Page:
Saint Nicholas Velimirovich
‘And his disciples asked him: “Teacher, who is to blame, him or his parents, that he was born blind’” (Jn. 9, 2). A short time before, the Lord had cured the paralytic at the pool of the Sheep’s Gate and had told him: ‘Go and sin no more, lest you suffer worse’ (Jn. 5, 14). It’s clear from Christ’s words that this man, who’d been crippled for so many years, was himself to blame for his condition, because of his sins. The case of the man born blind, however, is unclear and this is why Christ’s disciples asked him who was to blame.
The fact that God allows children to suffer for the sins of their parents had already been established in Scripture (1 Kings 11, 12 and 29ff). This may seem unjust only to those who are accustomed to seeing people as separate entities, as if they’re completely cut off from each other. But those who see the human race as an organism, will not consider it either unjust or unnatural.
When one member is injured, all the other members, who haven’t sinned, are affected. It’s much more difficult to explain how and when a person born blind could have sinned than it is to decide the cause of the blindness. As simple people, the apostles accepted the second version, without it entering their minds that there might be a third. It seemed most likely to them that, in this case, the parents of the man had sinned. But they remembered Christ’s words to the paralytic ‘Do not sin again’ and, in some way, linked the one instance with the other. It was as if they were saying to him: ‘It was clear to us then, from your own words, that that man had brought ill health upon himself. But can the same be true in this case? Did this blind man sin himself, or was it his parents who sinned?’.
Had the Lord asked his disciples at that moment: ‘How do you think he could have sinned to be born blind?’, they’d have been at a loss to explain. As a final argument, they may have deployed the common sin of the human race, from the sin of Adam, as the psalmist says: ‘Behold, I was conceived in transgressions and in sins did my mother bear me’ (Ps. 50, 5).
There is a very small possibility that the disciples were referring to the opinion of certain Scribes and Pharisees that, before being born, a person’s soul may have lived in another body and that, in this previous life, they may have lived in such a way as to deserve such repayment or punishment in this life. This was a philosophical hypothesis which simple, faithful, Galilean fisherman would not have known about.
The wise Teacher answered his disciples’ question with: ‘Neither he nor his parents sinned, but that the power of the works of God might be manifested in him’ (Jn. 9, 2). In other words, as Saint John Chrysostom points out, ‘whether he or his parents sinned is not the cause of blindness here’.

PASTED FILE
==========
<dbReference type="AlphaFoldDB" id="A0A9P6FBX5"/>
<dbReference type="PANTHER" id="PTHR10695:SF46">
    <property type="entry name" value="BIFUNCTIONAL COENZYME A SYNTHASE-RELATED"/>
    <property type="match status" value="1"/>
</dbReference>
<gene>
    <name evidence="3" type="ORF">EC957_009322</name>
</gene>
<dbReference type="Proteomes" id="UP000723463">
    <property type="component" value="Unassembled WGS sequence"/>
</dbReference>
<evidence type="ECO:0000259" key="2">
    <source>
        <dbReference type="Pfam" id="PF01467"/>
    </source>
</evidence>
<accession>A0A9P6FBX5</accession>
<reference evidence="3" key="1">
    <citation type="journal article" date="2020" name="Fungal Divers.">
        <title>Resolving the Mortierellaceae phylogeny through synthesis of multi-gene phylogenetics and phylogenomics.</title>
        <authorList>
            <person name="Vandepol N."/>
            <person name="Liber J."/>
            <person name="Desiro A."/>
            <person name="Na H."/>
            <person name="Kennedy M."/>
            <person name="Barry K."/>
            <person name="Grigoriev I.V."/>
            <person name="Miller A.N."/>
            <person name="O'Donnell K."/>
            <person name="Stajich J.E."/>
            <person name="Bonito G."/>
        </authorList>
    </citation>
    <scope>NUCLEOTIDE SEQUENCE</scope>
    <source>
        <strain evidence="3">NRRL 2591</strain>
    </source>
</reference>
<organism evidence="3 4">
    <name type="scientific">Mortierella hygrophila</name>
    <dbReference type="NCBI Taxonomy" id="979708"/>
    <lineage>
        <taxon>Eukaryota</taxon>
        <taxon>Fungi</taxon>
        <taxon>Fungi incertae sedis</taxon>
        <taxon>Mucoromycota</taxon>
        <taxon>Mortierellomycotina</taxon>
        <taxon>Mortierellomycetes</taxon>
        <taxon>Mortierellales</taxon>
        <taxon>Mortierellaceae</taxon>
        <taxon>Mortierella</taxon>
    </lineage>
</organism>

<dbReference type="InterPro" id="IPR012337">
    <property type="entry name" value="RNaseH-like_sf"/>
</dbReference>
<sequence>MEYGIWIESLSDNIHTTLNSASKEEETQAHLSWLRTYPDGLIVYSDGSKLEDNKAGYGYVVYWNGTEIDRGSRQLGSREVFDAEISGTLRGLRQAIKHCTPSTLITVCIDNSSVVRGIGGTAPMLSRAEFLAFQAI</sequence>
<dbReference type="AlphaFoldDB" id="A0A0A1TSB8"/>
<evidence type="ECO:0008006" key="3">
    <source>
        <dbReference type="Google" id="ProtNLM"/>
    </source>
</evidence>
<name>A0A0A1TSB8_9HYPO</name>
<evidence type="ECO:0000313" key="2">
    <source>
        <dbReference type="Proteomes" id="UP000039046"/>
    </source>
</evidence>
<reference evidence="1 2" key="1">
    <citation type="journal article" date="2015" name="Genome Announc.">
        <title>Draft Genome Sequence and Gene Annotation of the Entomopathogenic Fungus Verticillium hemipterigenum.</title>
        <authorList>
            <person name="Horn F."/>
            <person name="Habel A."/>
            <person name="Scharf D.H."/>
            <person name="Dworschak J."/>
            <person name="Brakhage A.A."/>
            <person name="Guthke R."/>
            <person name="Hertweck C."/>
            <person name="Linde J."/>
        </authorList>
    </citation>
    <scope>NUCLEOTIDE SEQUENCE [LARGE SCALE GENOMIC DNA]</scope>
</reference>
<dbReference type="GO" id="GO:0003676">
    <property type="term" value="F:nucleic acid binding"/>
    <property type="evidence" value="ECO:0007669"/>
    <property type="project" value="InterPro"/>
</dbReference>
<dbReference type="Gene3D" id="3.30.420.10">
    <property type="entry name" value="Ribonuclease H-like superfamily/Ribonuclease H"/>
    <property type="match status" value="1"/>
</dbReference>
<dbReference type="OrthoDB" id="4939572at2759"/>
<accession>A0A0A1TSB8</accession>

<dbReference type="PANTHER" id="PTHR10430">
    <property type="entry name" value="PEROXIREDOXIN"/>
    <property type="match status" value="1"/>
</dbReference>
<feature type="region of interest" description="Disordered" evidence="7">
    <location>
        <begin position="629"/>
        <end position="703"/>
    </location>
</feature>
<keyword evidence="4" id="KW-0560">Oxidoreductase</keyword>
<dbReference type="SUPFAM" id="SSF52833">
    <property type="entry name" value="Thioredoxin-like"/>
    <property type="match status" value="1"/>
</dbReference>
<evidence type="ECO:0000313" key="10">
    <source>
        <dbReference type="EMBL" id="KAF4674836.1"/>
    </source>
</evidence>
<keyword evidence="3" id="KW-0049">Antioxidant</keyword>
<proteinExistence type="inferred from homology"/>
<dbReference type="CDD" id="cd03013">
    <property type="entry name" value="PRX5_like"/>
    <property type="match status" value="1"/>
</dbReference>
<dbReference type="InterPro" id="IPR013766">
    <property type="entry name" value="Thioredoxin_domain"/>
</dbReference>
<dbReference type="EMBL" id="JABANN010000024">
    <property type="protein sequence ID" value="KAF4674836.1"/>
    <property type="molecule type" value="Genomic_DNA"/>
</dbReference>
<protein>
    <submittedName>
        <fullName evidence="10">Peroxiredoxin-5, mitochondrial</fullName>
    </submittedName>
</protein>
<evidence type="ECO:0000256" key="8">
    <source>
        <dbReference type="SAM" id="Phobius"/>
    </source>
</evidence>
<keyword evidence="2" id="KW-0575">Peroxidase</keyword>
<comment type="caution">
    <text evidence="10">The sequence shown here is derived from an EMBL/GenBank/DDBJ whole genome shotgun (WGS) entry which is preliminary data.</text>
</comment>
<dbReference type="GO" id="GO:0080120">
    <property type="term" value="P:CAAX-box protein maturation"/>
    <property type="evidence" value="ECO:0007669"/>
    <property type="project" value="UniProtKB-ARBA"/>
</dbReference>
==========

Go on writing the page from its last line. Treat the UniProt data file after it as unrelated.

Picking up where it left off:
There may be other causes for the trials and sicknesses which people suffer on this earth, apart from their sins or those of their parents. In the case of the man born blind, it was so that ‘the power of the works of God might be made manifest in him’.
Blessed are those who manifest the works of God, who use them for their spiritual salvation. Blessed are poor people who, when the mercy of God makes them rich and famous, feel and accept this mercy with gratitude. Blessed are those despairing invalids whom God restores to health and they then glorify him in their hearts, the invisible God, their sole benefactor.
How visible the works of God are to us every day. What joy those people feel whose spiritual eyes are opened by God through his works so that they can look upon him. Woe betide those who, although their hands are full of God’s gifts, turn their back on him and continue along their dark and aimless paths as if they were blind. The works of God are revealed to us every day, because God is with us every day and every hour of our life on earth.
The works of God act towards the salvation of every person individually. But the works of God performed on the man blind from birth have contributed to the salvation of many. These works revealed that God truly did descend to earth and lived among us. These works reveal that there are more people who are spiritually blind than there are those who are blind in the body. They also prove that responsible people, who have some bodily gift from God will use it to enrich their soul with the true faith.
Foreseeing all these fruits of the healing of the man born blind, Christ told his disciples : ‘Neither he nor his parents sinned, but that the power of the works of God might be made manifest in him’. It’s as though he was wanting to say: Set aside the question about who’s to blame, him or his father. It’s not worth troubling about at the moment. If he or his parents sinned, I can forgive them here and now. I can take their sins upon myself and declare them innocent. All of this is of secondary importance, however, compared to what’ll be manifested. The works of God (a whole host, not just one), will be made manifest in this person; what happened will be written in the Gospel so that it will act towards the salvation of all.
Indeed, the man born blind will be rewarded a hundredfold for the years he suffered. And the recompense God gives to those who suffer gladly for his sake is imperishable throughout eternity. Nikiforos, a wise commentator on the Gospels, says about the man blind from birth: ‘The man who was born blind had no idea what sight was, so he would have been less troubled than someone who had had their sight and lost it. He was blind and was later rewarded for this small, almost unimportant sorrow. And he received twofold sight: on the one hand the physical ability to see; and, on the other, spiritual sight, through which he was able to recognize and acknowledge the Creator of the cosmos’.